nep-ias New Economics Papers
on Insurance Economics
Issue of 2008‒08‒31
four papers chosen by
Soumitra K Mallick
Indian Institute of Social Welfare and Bussiness Management

  1. New Evidence on the Motherhood Wage Gap By Amuedo-Dorantes, Catalina; Kimmel, Jean
  2. The Costs and Benefits of Reinsurance By J. David Cummins; Georges Dionne; Robert Gagné; Abdelhakim Nouira
  3. Job loss does not cause ill health By Martin Salm
  4. What Good Is Wealth without Health? The Effect of Health on the Marginal Utility of Consumption By Finkelstein, Amy; Luttmer, Erzo F. P.; Notowidigdo, Matthew J.

  1. By: Amuedo-Dorantes, Catalina (San Diego State University, California); Kimmel, Jean (Western Michigan University)
    Abstract: Using data from the 1979 National Longitudinal Survey of Youth, we assess the role of employment-based health insurance offers in explaining the motherhood wage gap. Researchers have been aware of the existence of a motherhood gap for many years; yet, the literature has failed to address the role of non-wage compensation in explaining the motherhood wage gap despite the increasing importance of non-wage benefits in total compensation packages. As hedonic wage theory suggests, mothers might view health benefits as desirable and trade-off wages for health insurance. Thus, lower wages for mothers might reflect their relative preferences for jobs offering health insurance. We estimate an endogenous switching wage equation model to account for the self-selection and, thus, endogeneity of having an employment-based health insurance offer. We find that, once the endogeneity of having an employment-based health insurance offer is accounted for, the motherhood wage gap disappears.
    Keywords: motherhood wage gap, non-wage compensation, health insurance
    JEL: J01 J31 J33 J16
    Date: 2008–08
  2. By: J. David Cummins; Georges Dionne (HEC Montréal); Robert Gagné (IEA, HEC Montréal); Abdelhakim Nouira
    Abstract: Purchasing reinsurance reduces insurers’ insolvency risk by stabilizing loss experience, increasing capacity, limiting liability on specific risks, and/or protecting against catastrophes. Consequently, reinsurance purchase should reduce capital costs. However, transferring risk to reinsurers is expensive. The cost of reinsurance for an insurer can be much larger than the actuarial price of the risk transferred. In this article, we analyze empirically the costs and the benefits of reinsurance for a sample of U.S. property-liability insurers. The results show that reinsurance purchase increases significantly the insurers’ costs but reduces significantly the volatility of the loss ratio. With purchasing reinsurance, insurers accept to pay higher costs of insurance production to reduce their underwriting risk.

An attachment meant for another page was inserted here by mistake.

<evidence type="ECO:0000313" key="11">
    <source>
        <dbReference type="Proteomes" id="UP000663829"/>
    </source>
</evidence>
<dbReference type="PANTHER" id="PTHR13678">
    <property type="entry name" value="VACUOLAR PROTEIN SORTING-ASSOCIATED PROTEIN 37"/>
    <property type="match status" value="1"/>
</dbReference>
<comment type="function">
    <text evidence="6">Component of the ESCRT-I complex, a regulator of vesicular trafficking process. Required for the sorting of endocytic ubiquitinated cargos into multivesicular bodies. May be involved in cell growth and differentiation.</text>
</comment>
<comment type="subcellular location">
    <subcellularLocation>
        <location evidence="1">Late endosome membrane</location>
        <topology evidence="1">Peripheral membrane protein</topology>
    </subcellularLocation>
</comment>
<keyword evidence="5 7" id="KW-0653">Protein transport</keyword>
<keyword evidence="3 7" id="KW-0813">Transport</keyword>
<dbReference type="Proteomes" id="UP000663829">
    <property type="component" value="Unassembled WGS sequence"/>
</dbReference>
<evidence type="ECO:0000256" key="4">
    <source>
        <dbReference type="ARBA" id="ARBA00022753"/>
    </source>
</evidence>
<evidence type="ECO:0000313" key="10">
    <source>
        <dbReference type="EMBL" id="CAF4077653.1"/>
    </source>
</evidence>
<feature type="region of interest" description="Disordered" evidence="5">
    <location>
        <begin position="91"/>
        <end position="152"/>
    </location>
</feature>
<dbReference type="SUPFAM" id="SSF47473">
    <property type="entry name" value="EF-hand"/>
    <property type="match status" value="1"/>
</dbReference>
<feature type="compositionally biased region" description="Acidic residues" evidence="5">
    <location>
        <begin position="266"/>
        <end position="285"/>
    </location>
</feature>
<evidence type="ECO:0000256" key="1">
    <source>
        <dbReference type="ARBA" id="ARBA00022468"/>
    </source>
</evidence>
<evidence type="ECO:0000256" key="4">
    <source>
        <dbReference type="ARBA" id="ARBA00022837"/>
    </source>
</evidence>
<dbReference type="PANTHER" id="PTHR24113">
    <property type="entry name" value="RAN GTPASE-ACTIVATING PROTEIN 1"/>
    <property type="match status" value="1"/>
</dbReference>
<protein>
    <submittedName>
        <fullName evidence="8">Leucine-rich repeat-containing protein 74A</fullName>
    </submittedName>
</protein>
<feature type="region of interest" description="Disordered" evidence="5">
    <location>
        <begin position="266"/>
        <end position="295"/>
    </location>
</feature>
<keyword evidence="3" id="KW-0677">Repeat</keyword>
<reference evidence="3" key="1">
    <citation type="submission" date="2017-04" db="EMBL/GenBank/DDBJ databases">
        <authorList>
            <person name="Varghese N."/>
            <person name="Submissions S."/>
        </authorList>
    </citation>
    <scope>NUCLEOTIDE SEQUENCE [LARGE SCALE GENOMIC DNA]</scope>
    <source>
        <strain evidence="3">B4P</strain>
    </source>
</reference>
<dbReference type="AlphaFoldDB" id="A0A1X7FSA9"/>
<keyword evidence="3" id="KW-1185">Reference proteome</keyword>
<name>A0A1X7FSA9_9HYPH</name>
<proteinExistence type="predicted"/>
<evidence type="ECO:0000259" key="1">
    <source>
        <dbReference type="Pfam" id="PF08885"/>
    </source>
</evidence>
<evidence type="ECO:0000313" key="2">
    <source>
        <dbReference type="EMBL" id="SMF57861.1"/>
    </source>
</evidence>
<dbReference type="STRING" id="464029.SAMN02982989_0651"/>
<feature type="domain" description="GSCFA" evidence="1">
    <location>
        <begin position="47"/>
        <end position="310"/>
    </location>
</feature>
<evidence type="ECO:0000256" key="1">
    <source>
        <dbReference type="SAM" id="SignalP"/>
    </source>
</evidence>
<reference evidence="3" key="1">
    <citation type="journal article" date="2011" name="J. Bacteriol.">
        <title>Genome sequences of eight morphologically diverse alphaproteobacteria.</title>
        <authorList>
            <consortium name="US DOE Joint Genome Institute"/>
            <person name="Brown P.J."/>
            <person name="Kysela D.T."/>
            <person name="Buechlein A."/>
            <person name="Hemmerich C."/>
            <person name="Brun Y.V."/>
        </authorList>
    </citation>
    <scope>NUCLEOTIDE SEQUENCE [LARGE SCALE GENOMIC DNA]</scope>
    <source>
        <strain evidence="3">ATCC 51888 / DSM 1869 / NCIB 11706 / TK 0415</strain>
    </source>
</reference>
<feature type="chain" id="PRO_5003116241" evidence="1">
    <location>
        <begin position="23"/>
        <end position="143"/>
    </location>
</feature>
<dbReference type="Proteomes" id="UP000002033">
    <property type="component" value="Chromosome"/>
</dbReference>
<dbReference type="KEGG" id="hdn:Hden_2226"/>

Keywords: reinsurance, insolvency risk, risk management, financial intermediation, cost functions, panel data.
    Date: 2008–06
  3. By: Martin Salm (Mannheim Research Institute for the Economics of Aging (MEA))
    Abstract: I use longitudinal data from the Health and Retirement Study to estimate the effect of job loss on health for near elderly employees. Job loss is a major cause of economic insecurity for working age individuals, and can cause reduction in income, and loss of health insurance. To control for possible reverse causality, this study focuses on people who were laid off for an exogenous reason - the closure of their previous employers’ business. I find that the unemployed are in worse health than employees, and that health reasons are a common cause of job termination. In contrast, I find no causal effect of exogenous job loss on various measures of health. This suggests that the inferior health of the unemployed compared to the employed could be explained by reverse causality. I also use instrumental variable regression to estimate the effect of loss of health insurance, loss of income, and re-employment on health, and again find no statistically significant effects.
    Date: 2008–08–19
  4. By: Finkelstein, Amy (Massachusetts Institute of Technology); Luttmer, Erzo F. P. (Harvard U); Notowidigdo, Matthew J. (Massachusetts Institute of Technology)
    Abstract: We estimate how the marginal utility of consumption varies with health. To do so, we develop a simple model in which the impact of health on the marginal utility of consumption can be estimated from data on permanent income, health, and utility proxies. We estimate the model using the Health and Retirement Study’s panel data on the elderly and near-elderly, and proxy for utility with measures of subjective well-being. We find robust evidence that the marginal utility of consumption declines as health deteriorates. Our central estimate is that a one-standard¬deviation increase in the number of chronic diseases is associated with an 11 percent decline in the marginal utility of consumption relative to this marginal utility when the individual has no chronic diseases. The 95 percent confidence interval allows us to reject declines in marginal utility of less than 2 percent or more than 17 percent. Point estimates from a wide range of alternative specifications tend to lie within this confidence interval. We present some simple, illustrative calibration results that suggest that state dependence of the magnitude we estimate can have a substantial effect on important economic problems such as the optimal level of health insurance benefits and the optimal level of life-cycle savings.
    JEL: D12
    Date: 2008–06

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